Jonathan Gold’s 101: Where to get sushi, ramen and more Japanese food


The fourth edition of Jonathan Gold’s 101 Best Restaurants is now available online for subscribers — and the print edition will be out on Sunday. Of the many terrific places to eat on that list, where can you go for excellent Edo-style sushi, egg tofu with uni, bowls of Hakata-style ramen, izakaya small plates or a kaiseki menu? Here are the eight Japanese restaurants on the 101:


(Harrison Hill / Los Angeles Times )

David Schlosser, slicing abalone, puréeing wasabi root with a tool made from sandpaper-rough sharkskin, fussing over the placement of a sliver of jellied fish skin on an arrangement of sea bream sashimi, presides over his dining bar, fashioned from a single 400-year-old cypress trunk, with the intense concentration you find in the very best chefs. His marquee dishes include seared A5 Japanese beef and salmon hot-smoked over smoldering cherry bark, but the real pleasures at Shibumi may lie in the crunch of the lightly salted cucumbers stuffed with shiso leaf.


Q Sushi

(Ricardo DeAratanha / Los Angeles Times )

Los Angeles is blessed with a large contingent of fine sushi chefs, and it is possible to explore more styles of sushi here than in any city outside Japan. But the most transformative sushi meals I have had here have come from Hiroyuki Naruke at the omakase-only Q Sushi downtown, who seems to have the ability to distill all the wonders of nature into careful mouthfuls of rice, vinegar and fish.


(Kirk McKoy / Los Angeles Times )

We all think we know what to expect from a great sushi meal in Los Angeles, a progression of fish and rice that runs from the vinegared dish at the beginning to the warm crab hand roll at the end. Dinner at Shunji, the playground of Shunji Nakao, is not that, although it is possible to get an all-sushi meal at lunch. The basic unit of consumption in the round dining room, built in the 1930s as a chili restaurant, is the omakase-like tasting menu, a lovely expression of the season.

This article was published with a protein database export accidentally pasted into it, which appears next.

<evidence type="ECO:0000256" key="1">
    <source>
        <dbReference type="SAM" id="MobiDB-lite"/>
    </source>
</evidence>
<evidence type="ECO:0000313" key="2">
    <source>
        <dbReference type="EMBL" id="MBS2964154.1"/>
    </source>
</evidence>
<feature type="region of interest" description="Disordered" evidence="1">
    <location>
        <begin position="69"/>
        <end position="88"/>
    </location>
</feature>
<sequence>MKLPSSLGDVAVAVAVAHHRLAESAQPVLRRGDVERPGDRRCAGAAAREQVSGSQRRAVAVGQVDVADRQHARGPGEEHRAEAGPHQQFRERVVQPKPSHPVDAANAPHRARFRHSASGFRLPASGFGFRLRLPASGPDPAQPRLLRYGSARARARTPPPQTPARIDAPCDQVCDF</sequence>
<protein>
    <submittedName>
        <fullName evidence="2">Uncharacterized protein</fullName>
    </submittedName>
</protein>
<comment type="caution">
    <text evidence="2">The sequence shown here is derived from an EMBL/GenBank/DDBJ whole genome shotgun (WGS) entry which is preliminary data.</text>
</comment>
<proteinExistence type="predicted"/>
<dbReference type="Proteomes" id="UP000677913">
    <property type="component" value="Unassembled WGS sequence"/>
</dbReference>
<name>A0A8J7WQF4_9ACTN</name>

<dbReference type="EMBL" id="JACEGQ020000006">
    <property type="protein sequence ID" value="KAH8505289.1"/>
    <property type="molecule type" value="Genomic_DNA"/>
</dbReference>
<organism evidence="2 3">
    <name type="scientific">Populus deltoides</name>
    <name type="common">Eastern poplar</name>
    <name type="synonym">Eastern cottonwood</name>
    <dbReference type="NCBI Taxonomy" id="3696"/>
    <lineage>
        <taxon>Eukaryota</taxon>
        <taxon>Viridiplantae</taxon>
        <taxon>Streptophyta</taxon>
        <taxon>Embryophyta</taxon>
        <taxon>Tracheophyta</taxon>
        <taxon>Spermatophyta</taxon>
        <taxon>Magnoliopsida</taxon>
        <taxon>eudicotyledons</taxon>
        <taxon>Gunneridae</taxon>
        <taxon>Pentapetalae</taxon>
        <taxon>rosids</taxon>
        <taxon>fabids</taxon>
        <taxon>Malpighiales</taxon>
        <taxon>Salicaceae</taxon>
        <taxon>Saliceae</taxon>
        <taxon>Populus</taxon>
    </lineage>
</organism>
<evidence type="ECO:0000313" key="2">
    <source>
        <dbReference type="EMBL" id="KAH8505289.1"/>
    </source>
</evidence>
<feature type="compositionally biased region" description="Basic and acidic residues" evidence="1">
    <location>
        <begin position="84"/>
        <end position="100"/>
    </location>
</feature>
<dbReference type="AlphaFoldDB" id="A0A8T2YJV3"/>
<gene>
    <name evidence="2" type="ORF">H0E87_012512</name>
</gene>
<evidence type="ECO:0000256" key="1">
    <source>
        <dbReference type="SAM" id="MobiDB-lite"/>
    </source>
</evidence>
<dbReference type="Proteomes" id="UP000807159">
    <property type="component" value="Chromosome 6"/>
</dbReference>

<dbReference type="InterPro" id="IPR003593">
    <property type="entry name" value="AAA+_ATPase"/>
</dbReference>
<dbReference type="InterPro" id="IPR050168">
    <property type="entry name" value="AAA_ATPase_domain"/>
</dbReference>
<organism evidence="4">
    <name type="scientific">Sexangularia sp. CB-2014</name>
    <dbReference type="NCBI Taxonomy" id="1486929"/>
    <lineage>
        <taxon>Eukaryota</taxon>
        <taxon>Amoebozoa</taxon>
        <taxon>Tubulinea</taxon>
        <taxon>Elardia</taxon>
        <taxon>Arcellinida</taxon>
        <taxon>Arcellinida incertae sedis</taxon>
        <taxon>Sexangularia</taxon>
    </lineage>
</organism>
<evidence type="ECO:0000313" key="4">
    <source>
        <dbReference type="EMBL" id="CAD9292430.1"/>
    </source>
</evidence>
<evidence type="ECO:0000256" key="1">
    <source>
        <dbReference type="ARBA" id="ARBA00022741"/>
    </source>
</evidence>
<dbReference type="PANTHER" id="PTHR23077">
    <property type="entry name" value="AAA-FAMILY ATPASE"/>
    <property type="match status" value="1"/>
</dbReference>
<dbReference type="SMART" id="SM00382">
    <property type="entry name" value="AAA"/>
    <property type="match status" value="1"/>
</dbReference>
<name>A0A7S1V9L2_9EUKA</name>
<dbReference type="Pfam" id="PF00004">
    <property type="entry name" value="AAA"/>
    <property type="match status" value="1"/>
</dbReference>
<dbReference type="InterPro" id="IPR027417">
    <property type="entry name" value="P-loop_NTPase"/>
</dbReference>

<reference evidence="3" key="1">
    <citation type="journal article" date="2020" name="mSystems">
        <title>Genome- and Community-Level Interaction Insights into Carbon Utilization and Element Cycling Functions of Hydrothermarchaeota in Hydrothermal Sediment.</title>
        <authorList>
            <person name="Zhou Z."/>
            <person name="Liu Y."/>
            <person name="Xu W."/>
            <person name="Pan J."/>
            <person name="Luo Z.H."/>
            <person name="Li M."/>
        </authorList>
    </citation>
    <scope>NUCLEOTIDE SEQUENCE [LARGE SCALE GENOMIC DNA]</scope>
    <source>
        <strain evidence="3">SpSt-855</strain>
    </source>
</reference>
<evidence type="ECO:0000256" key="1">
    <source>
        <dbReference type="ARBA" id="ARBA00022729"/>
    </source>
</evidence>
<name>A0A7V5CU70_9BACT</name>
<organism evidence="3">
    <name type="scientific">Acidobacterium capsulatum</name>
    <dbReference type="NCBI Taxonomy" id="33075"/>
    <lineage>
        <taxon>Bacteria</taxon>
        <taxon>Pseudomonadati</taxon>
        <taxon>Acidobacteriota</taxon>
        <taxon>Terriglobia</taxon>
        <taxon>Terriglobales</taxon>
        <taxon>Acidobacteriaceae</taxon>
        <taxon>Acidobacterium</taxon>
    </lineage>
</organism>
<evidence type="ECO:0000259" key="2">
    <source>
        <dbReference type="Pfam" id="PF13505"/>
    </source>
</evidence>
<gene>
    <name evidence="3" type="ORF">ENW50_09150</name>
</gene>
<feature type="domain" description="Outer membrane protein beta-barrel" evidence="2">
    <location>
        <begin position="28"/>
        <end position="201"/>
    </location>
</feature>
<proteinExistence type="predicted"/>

(Marcus Yam / Los Angeles Times )

The ideal of Japanese kaiseki, multi-course feasts designed to express the mood of a season, has quietly supplanted the more conventional French model in ambitious California restaurants. N/naka may be as close as we come to kaiseki in Los Angeles, and the tiny Westside bungalow is reserved out three months in advance. Niki Nakayama, whose background includes both local sushi bars and Japanese ryokan, has become a food-world celebrity in the last couple of years, as famous for the herbs and vegetables she grows in her own backyard as she is for the classical rigor with which she might address a classic dobin mushi or a sashimi arrangement.

Far East Plaza

(Mariah Tauger / For The Times )

Far East Plaza has become the white-hot center of the new Chinatown food scene. Alvin Cailan, the auteur of Eggslut, started Ramen Champ upstairs.


(Ricardo DeAratanha / Los Angeles Times )

The most impressive knife work I have ever seen may have been at Asanebo last year, a steamed Hokkaido hairy crab whose shell and legs had been scored with an intricate series of trap doors that made it possible to extract every gram of the sweet, delicate flesh. The tiny dish of chawan mushi with uni and a brunoise of fresh wasabi may be the most labor-intensive bite in the San Fernando Valley. Some of the more elaborate sashimi presentations could pass for opera sets.

Aburiya Raku

(Glenn Koenig / Los Angeles Times )

The original Aburiya Raku is a loud, slightly grimy Japanese restaurant in Las Vegas’ Chinatown, as famous for its foie gras rice bowls and beef liver sashimi as it is for its fanatical following of chefs. The newish West Hollywood version feels less like Las Vegas than like Japan, all dark wood and private spaces, and an endless sake list. You order too much. And you are half-killed by the onslaught of food — tiny tempura-fried ice fish that look like French fries with eyes; crunchy asparagus wrapped in bacon; firm house-made tofu delicately fried and served in broth; and whole fish served first as sashimi and later fried, its crisp skeleton arching above a jumble of fried filets.


(Anne Cusack / Los Angeles Times )

In the few years since Tsujita’s debut, there has been a ramen renaissance in Los Angeles, including several regional styles and Tsujita’s own Tokyo-style ramen at its annex just across Sawtelle, but its dense broth and weightless noodles are still the ones worth waiting in line for. Even the simmered egg, its yolk a vivid, reddish-yellow custard, is superb.


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